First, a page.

HP makes Samba dance longer on 3000
A maiden voyage, sending out on sendmail

Encompass goes Golden tomorrow in LUG meet

The Greater Houston Regional User Group (GHRUG) is the last RUG standing, but Encompass revs up an alternative tomorrow with its Golden State Local User Group. LUGs are the RUGs of Encompass, and this year's Golden State meeting happens in the home court of the former Interex Bay Area Regional User Group (BARUG). At least a couple of HP 3000 veterans will be at the April 25 meeting.

Duane Percox, one of the co-founders of K-12 education software supplier QSS, has told other 3000 gurus he plans to attend the meeting. Also on hand will be Steve Davidek, the newest board member of Encompass and a former advocacy chair for Interex, the HP user group that went bankrupt in 2005. (Not that the bust had anything to do with Davidek, who was nowhere near a fiscal management post for the group.)

The two-hour LUG meeting will take place on HP's campus starting at 1:30; for those of you in the Bay Area who like to Google Map your directions, and have not visited HP's Building 46 Lower office, the exact address is 19091 Pruneridge Ave, Cupertino, CA 95014. The Encompass LUG page promises

This meeting will focus on the discussion of Blade Servers on Integrity, presented by Markus Berber of HP. Snacks and beverages will be provided. For more information contact Mike Stewart at [email protected].

Davidek, who leads the Encompass board efforts on Advocacy (the annual HP worldwide customer satisfaction survey that Interex used to manage, and other advocacy issues for HP enterprise customers), reports that his employer has one hit and one miss on its migration scorecard. But the City of Sparks, Nevada hasn't given up on getting away from all its 3000 applications.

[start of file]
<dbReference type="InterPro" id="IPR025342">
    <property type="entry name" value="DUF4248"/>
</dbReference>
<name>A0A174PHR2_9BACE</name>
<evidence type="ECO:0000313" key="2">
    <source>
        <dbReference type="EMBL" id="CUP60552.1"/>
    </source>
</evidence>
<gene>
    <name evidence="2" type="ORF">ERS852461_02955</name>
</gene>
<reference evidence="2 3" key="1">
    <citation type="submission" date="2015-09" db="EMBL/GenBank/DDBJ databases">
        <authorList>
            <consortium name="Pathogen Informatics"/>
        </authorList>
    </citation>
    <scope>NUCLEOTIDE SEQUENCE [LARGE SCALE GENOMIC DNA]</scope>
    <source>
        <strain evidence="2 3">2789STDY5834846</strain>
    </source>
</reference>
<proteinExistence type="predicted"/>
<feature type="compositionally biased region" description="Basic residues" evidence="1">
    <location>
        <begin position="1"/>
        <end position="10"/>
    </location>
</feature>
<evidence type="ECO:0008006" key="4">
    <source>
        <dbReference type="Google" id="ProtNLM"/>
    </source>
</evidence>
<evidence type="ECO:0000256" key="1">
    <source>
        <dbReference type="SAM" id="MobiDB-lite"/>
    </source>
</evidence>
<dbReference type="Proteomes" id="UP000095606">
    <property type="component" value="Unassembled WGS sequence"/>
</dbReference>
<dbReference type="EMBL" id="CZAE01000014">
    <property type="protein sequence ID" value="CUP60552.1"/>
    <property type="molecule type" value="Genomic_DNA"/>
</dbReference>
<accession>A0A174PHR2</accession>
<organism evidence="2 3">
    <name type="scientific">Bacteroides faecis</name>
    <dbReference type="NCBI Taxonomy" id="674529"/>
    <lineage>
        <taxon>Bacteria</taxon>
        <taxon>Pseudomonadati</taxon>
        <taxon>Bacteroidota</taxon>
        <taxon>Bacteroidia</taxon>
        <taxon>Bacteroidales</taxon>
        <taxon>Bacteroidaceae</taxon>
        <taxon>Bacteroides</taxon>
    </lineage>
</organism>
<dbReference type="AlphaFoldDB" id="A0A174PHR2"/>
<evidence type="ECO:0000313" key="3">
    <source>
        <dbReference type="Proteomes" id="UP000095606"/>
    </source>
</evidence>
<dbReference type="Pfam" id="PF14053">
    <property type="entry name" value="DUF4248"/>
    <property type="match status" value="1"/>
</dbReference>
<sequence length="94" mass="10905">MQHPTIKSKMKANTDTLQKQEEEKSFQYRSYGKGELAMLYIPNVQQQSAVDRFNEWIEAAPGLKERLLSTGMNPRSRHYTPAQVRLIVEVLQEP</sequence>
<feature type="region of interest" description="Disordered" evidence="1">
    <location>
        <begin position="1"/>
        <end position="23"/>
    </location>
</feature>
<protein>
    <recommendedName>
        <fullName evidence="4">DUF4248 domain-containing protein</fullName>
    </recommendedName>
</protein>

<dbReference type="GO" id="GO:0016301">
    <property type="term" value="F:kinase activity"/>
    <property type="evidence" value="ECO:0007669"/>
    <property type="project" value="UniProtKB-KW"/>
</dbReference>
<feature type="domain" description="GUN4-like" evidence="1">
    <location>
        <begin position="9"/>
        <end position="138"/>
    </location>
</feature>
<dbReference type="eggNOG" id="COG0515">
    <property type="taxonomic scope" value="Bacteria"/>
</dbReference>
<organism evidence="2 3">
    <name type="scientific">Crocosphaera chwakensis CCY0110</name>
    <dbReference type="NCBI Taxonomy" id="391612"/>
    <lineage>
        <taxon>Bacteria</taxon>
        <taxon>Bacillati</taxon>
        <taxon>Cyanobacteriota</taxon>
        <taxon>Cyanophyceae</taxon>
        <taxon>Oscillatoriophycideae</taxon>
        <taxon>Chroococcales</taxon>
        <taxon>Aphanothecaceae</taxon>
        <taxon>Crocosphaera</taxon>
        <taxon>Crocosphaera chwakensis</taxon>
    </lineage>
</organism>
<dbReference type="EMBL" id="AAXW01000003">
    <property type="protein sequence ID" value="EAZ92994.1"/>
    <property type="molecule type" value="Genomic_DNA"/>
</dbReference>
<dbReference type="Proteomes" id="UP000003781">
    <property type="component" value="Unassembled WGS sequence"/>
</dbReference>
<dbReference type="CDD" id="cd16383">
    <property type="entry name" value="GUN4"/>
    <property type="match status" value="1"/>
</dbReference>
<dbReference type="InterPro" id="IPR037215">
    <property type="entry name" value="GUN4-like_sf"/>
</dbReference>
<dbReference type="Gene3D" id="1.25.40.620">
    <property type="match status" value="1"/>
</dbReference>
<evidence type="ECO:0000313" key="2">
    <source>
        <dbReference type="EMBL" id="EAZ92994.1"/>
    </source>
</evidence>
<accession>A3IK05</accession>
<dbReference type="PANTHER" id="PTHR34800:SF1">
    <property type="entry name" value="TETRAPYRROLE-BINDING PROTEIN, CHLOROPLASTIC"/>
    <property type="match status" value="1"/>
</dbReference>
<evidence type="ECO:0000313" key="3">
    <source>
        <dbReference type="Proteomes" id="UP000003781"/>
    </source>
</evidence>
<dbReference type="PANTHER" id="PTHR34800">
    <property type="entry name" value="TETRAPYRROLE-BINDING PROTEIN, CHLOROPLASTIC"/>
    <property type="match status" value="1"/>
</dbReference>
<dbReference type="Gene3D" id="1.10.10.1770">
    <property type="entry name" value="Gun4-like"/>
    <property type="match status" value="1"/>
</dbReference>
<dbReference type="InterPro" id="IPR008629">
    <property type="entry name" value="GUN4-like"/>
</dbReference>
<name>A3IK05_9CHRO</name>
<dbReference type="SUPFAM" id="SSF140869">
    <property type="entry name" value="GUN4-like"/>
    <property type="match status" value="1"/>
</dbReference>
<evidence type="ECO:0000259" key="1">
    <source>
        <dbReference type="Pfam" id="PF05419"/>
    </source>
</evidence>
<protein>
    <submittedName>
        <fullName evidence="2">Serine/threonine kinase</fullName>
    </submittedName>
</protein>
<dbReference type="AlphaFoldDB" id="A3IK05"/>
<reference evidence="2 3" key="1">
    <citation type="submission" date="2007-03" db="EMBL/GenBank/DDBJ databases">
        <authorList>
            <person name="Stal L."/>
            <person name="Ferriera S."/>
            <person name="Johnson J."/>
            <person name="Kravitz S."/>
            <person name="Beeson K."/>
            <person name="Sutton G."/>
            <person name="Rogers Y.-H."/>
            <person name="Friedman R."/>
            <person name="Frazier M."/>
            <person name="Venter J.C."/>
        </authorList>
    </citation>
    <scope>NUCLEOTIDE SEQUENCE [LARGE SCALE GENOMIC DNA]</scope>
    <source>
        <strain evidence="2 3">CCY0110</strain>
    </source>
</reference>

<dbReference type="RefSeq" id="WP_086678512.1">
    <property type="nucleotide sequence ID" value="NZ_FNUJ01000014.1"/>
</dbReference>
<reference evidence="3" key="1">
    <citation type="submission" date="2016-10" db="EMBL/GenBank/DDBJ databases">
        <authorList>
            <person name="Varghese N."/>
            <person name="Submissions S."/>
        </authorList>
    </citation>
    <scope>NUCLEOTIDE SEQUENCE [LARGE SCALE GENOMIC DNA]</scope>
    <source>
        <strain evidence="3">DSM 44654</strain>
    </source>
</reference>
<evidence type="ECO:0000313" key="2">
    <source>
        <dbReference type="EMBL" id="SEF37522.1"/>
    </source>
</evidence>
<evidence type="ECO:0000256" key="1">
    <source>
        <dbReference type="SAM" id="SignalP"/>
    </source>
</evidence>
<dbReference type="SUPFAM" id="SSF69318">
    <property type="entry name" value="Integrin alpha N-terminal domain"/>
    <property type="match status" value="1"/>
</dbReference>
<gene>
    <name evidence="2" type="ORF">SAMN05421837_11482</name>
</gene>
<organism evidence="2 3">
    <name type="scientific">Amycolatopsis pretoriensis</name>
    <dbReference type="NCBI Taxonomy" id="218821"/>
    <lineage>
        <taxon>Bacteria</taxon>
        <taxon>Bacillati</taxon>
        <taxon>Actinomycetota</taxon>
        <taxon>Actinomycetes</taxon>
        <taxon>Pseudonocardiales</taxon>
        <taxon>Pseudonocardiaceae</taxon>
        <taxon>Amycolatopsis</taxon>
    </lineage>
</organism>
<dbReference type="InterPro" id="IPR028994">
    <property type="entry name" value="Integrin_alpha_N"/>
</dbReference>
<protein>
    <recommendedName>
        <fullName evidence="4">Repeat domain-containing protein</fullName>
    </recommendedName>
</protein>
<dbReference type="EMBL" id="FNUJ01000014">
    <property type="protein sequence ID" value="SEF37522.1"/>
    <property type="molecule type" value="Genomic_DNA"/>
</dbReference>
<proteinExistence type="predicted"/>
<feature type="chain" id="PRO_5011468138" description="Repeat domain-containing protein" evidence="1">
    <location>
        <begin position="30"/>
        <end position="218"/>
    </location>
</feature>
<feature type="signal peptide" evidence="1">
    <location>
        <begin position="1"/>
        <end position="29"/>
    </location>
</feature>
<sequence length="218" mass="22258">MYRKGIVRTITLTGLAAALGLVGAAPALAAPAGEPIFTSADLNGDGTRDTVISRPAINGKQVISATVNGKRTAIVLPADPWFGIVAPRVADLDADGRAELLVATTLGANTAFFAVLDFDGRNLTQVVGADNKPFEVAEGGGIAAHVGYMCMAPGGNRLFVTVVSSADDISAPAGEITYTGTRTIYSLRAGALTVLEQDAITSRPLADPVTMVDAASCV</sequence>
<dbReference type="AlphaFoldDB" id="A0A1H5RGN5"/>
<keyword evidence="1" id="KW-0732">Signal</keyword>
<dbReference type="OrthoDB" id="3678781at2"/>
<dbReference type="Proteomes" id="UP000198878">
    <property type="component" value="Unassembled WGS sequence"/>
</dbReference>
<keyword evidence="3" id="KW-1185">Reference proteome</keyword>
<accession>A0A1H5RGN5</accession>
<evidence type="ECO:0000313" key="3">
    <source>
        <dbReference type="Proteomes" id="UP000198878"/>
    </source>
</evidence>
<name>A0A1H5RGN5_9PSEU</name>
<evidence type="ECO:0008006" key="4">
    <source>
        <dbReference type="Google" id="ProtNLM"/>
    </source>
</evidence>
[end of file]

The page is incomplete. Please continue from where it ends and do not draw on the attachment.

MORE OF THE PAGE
Davidek, who also sits on the Encompass volunteer development committee, said the city's police have made a getaway from their 3000, but Finance will have to take another stab at escape this fall.

Our city Finance system move from the HP 3000 almost two years ago was a bust, as the software vendor picked by our Finance department was unable to work the way they expected it to ā€” we had been live on the system for almost 11 months when the decision was made. Payroll was never able to migrate. Last June we "migrated" back to the 3000.

The city is in the process of finalizing our selection again with a planned migration for late fall of this year. Our Police department successfully moved from their HP 3000 in January of this year.

The bumps in the road away from the 3000 at Davidek's shop follow a common path. A replacement application gets selected, based on referrals and IT's close comparison and examination of features. Perhaps some test runs take place, but sometimes the live 3000 data on information as crucial as payroll is just not available. Or the app just doesn't perform as well as its data sheets did. When the application gets the 3000 data, the roadblocks rise or spring up, depending on how serious and how sudden they appear.

In a worst case, a 3000 that was scheduled for a scrap heap trip gets a reprieve. This case is why the lifespan of the HP 3000 remains hard to define  ā€” for the customer, as well as for HP's support business. 2008, HP reminds us, may not mean the end of life for the 3000 at HP.

Arguments abound on which getaway path is easier: picking commercial off the shelf software packages to replace aging apps, or moving existing code in a migration. The truth is that it depends ā€” on the replacement package chosen and its ability to be customized, versus the money and manpower a customer needs to move existing code in its apps to another environment.